• Data storage system 108 includes a controller 110, which can be coupled to the processor 102 via a connection through the system bus 103. It is noted that in some systems this connection is made through one or more intermediary devices, such as a host bus adapter or a bridge.
  • Controller 110 communicates with storage media 112 component over one or more channels (e.g., buses). In the illustrated embodiment, storage media component 112 comprises one or more solid-state data memory devices (such as flash memory) that include a plurality of data storage blocks for storing data provided by controller 110.
  • In one example, data storage system 108 comprises a solid-state drive (SSD) and storage media 112 comprise storage blocks of semiconductor-based devices. Alternatively, or in addition, storage media 112 can also include volatile and/or non-solid-state memory. For example, data storage system 108 can comprise a hard disc drive (HDD) and/or a “hybrid” drive (e.g., a hybrid hard drive (HHD)) including solid-state components and hard disc components. Data storage system 108 can include hard discs, floppy discs, magnetic discs, optical discs, magnetic tapes, and/or other types of solid-state storage components (such as, but not limited to, dynamic random access memory (DRAM), static random access memory (SRAM), and the like).
  • FIG. 2 is a schematic diagram illustrating one embodiment of data storage system 108. Data storage system 108 includes controller 110 that is configured to store information to and retrieve information from solid-state storage media (illustratively flash memory) 112. In one embodiment, solid-state storage media 112 comprises a plurality of memory devices 114, each device 114 having a plurality of data storage locations (e.g., blocks, pages, etc.).
  • In one example, each of the devices 114 comprise an independent flash agent that is able to perform a data operation, or portion thereof, associated with a command received by the controller. For example, each flash agent 114 is configured to perform all, or a portion of, a data read, a data write operation, etc. Further, the data operation does not have to include a data transfer. For example, the data operation can include a data erase operation, such as an erase operation on a flash chip.
  • In one embodiment, each device 114 is identified by an assigned logical unit number (LUN). For instance, each device 114 can comprise one or more flash chips, for example. Alternatively, or in addition, one or more flash devices 114 can be provided on the same flash chip. In this manner, multiple logical storage units can be provided within a single die or package, for example. For instance, each flash device 114 can include a separate flash chip comprising a semiconductor package having one or more semiconductor dice provided in a housing, for example.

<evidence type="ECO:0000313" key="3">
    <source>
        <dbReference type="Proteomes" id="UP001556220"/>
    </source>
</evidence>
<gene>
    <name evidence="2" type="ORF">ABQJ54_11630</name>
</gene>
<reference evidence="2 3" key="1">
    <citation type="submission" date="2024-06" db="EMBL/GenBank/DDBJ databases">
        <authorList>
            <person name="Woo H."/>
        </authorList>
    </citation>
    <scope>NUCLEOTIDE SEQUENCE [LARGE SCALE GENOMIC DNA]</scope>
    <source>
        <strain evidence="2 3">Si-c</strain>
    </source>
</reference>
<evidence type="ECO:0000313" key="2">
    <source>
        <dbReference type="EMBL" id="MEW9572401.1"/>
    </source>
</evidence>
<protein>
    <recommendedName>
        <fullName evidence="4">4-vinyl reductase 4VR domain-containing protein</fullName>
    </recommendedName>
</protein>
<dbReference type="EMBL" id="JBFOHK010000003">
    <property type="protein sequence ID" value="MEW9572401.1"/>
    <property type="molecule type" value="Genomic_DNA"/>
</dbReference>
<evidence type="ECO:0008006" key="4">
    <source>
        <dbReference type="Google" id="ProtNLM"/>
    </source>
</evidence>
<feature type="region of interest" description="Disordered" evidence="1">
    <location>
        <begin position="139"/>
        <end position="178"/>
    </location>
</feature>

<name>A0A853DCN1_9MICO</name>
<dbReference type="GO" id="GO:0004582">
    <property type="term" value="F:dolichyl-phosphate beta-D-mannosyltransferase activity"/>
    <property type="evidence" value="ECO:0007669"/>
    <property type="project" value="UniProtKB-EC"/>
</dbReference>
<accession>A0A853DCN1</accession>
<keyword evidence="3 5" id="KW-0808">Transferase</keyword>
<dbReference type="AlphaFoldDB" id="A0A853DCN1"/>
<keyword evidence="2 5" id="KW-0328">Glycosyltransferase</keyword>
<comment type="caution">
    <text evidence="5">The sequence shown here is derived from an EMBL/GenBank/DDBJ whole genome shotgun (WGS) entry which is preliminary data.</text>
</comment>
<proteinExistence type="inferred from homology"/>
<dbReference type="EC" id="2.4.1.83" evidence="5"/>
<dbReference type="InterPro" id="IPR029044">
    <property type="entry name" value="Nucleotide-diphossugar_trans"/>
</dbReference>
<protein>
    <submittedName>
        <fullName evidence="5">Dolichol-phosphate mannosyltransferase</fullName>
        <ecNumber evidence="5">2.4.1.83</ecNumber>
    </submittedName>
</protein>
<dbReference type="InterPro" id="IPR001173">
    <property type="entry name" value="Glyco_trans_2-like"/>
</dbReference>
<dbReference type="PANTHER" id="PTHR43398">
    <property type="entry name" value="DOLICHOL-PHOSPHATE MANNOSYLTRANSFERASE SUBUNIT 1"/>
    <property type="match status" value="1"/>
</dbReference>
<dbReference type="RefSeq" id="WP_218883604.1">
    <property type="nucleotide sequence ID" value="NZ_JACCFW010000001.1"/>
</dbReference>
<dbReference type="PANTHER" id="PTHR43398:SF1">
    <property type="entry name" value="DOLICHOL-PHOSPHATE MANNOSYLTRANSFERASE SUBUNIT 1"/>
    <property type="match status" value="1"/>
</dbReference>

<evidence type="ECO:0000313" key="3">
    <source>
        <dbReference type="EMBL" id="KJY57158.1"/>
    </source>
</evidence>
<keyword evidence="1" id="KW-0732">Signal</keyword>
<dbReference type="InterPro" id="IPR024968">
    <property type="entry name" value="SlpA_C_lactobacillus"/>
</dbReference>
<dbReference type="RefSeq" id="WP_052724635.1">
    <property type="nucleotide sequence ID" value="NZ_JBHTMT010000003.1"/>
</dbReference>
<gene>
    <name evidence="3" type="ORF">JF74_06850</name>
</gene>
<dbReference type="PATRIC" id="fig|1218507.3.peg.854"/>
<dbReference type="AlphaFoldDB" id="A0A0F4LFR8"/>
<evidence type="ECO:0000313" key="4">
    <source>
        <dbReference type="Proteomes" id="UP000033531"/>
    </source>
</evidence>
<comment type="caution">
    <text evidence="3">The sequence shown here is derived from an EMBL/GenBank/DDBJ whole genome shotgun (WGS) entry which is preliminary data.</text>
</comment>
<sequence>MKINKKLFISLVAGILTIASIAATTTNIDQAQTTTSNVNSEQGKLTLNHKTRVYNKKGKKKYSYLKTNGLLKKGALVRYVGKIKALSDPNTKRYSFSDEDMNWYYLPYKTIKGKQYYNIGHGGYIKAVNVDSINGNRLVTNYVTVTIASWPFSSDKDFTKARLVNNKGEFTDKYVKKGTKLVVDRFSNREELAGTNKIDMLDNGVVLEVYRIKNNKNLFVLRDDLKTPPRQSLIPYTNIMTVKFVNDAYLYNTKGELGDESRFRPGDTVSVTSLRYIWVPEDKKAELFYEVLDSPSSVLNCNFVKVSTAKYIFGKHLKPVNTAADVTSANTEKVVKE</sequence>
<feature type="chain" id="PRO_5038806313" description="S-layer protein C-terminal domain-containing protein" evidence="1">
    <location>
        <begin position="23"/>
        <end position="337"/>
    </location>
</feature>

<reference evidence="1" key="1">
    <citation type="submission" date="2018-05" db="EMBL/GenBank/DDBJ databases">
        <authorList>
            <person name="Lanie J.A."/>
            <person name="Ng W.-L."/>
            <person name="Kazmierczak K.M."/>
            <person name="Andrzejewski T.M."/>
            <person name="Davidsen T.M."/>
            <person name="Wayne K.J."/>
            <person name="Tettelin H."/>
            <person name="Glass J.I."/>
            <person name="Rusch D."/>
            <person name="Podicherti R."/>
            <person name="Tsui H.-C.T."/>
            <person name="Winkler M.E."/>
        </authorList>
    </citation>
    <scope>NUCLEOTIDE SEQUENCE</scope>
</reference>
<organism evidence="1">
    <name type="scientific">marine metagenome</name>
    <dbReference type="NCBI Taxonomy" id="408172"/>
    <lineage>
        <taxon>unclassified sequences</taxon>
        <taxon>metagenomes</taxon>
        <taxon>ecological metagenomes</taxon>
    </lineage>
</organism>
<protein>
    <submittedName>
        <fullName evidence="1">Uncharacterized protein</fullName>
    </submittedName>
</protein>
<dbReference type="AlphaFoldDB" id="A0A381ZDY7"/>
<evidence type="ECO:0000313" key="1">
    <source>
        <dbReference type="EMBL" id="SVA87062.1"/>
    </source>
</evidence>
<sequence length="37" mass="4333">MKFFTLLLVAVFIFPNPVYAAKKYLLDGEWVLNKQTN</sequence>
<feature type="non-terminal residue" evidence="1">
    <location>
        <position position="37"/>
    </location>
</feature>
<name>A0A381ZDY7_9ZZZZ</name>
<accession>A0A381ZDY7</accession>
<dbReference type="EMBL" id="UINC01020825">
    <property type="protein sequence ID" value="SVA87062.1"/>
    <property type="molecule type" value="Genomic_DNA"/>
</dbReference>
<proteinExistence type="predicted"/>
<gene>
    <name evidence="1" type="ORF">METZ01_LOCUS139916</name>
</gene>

• Each device 114 can include an interface (i.e., for communicating information with memory interface 220), control circuitry, and a storage area having a particular capacity based on the design of the device components. For example, in one embodiment the storage area of one or more flash devices 114 is capable of storing 1 mebibyte (MiB). In another embodiment, one or more flash device 114 are configured to store more than or less than 1 MiB.
  • However, it is noted that solid-state storage media 112 can have any suitable physical and logical structure. For instance, each of data memory devices 114 can be provided on the same semiconductor die (e.g., the same piece of silicon). In another instance, one or more of data memory devices 114 are provided on different semiconductor die (e.g., different pieces of silicon). Further, it is noted that data storage system 108 can include any number of data memory devices 114. For example, in one embodiment data storage system 108 includes 4 to 256 data memory devices 114. However, less than 4 or more than 256 data memory devices 114 can be utilized.